Another angle you might want to follow up on, if you haven' already - though you would need to do it privately - would be MTHFR and may be getting one of the genetic profiles done - not something I've done yet - just so you know if there are any methylation problems that might be complicating things.

  • Ferritin 14 on 23/06/15 then 70 on 25/01/16 (while on ferrous fumarate)

    Folate 2.7 on 23/06/15 then >24.4 on 11/11/15 (I am on 5mg folic acid)

    B12 133 on 23/06/16 then 1252 on 11/11/15 (on 8 weekly injections)

    Vit d 48.7 on 12/08/15 (I was put on it d but purchase a higher dose of 5000iu without fillers)

    TSH 2 on 23/06/15 then 1.8 on 25/01/16 (according to my trust 0.2-5.5 is normal).

    I will look at the thyroid group too and will request Tsh again (the lab have already refused to do a full thyroid screen so will need to go private for that).

  • Most people feel best with TSH around 1, although yours is slightly higher, that on its own should not be enough to cause your reported symptoms unless it is an indication of secondary hypothyroidism (caused by trigger mechanism rather than thyroid itself). You would really need to have free T3 and free T4 numbers as well along with anti-thyroid anti-bodies for a proper diagnosis. The vits & minerals look reasonable - although D still a bit low. NHS can be reluctant to test anything more than TSH and T4 (T3 is the active form, converted from T4) with even some labs refusing to test if TSH looks like yours.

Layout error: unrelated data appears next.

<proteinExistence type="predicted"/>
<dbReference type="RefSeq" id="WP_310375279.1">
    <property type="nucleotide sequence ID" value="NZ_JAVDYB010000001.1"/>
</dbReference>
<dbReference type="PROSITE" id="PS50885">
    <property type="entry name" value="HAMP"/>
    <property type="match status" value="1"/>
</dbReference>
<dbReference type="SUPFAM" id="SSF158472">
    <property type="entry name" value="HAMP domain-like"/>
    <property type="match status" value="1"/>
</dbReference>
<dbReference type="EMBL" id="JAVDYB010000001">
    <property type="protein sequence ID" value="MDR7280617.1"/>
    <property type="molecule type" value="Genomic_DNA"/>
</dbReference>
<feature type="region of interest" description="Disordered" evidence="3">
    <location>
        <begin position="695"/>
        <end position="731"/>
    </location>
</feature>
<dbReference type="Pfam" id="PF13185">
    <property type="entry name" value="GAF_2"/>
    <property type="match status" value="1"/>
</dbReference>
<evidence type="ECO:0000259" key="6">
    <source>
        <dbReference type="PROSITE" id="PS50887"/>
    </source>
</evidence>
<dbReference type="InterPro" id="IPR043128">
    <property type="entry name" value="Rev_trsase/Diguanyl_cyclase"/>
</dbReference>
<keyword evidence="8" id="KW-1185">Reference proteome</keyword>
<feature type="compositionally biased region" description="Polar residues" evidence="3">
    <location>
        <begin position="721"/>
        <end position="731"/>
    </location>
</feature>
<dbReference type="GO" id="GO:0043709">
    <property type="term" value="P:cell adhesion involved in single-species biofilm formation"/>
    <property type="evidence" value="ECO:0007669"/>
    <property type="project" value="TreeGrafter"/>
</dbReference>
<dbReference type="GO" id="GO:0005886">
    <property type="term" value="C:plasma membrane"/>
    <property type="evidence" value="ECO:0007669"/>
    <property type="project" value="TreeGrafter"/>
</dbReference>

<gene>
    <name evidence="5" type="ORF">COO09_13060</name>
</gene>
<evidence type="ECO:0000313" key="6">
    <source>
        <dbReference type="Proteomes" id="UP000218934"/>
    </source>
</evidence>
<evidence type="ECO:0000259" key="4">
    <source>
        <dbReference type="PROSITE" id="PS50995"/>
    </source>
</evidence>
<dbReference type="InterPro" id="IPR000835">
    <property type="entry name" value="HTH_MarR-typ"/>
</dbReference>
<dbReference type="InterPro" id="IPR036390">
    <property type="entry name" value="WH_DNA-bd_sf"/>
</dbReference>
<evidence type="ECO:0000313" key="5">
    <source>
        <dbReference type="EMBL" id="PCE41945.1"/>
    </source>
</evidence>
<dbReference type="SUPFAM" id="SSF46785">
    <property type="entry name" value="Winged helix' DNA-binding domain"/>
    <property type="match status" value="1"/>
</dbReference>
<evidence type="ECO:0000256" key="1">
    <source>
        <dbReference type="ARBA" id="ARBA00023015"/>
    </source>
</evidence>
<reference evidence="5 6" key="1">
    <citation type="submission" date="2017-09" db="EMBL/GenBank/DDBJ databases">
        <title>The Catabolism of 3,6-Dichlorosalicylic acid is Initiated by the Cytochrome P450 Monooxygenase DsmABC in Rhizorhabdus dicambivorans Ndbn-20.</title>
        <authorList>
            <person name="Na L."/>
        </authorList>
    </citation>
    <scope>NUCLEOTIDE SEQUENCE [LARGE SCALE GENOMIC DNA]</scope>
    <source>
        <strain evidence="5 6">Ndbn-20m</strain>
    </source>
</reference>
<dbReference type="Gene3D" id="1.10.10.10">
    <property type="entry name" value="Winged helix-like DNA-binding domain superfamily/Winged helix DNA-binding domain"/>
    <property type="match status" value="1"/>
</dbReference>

I had private tests done to fill out the minimum NHS picture. They aren't too badly priced so if your GP is reluctant that is an alternative. I used Blue Horizon but there are other alternatives. Good luck

  • Will look at mthfr privately too

  • hope you manage to get to the bottom of things

  • I have an occy health appointment on 16th August - I already have adjustments made (not allowed 3 long (12.5hr) consecutive shifts due to foot pain). I have a letter from my podiatrist stating I need to wear trainers but nothing for my fatigue etc as all tests have resulted in a blank. My podiatrist told me my feet problems are due to my deficiencies. I need to make it clear to them that there is something wrong but how can I without evidence?

  • I am so sorry you are struggling, Sleeypus. I know exactly what you are talking about except that now, for me this condition only occasionally recurs.

    Would it be possibly for you to find a Nutritionalist GP? I think that's what they are called in the UK. In Australia, they are called Functional GPs. I had much success with this doctor as he was able to test (hair and urine analysis) and eliminate all sorts of things and over a 6 month period prescribed a number of supplements which have made a significant difference to my body's chemistry.

    In no way am I suggesting you should not pursue the traditional line of medicine; just that sometimes a 'big' picture helps. When my Gastroenterologist said to return when I'd developed diabetes or thyroid disease, I was prompted to ask my GP for a referral to a specialist to help sort my B12 and digestion etc. She said there is no such person so suggested a FGP.

    Hope this helps. Take care and have faith that you will sort it out. Good luck.

  • Not heard of them but I will certainly try to find one. Maybe a dietitian will do the same (or maybe they are one and the same). My mum's dietitian takes all her conditions into account and considers them holistically, instead of dealing with individual conditions. All medical staff should take a holistic approach.

  • No, I don't think a dietitian will do the trick. I would google something like Holistic Medicine. Naturopaths do something similar but I wanted the reassurance of a medically trained doctor who would treat the whole body. Maybe the dietitian would be able to recommend someone?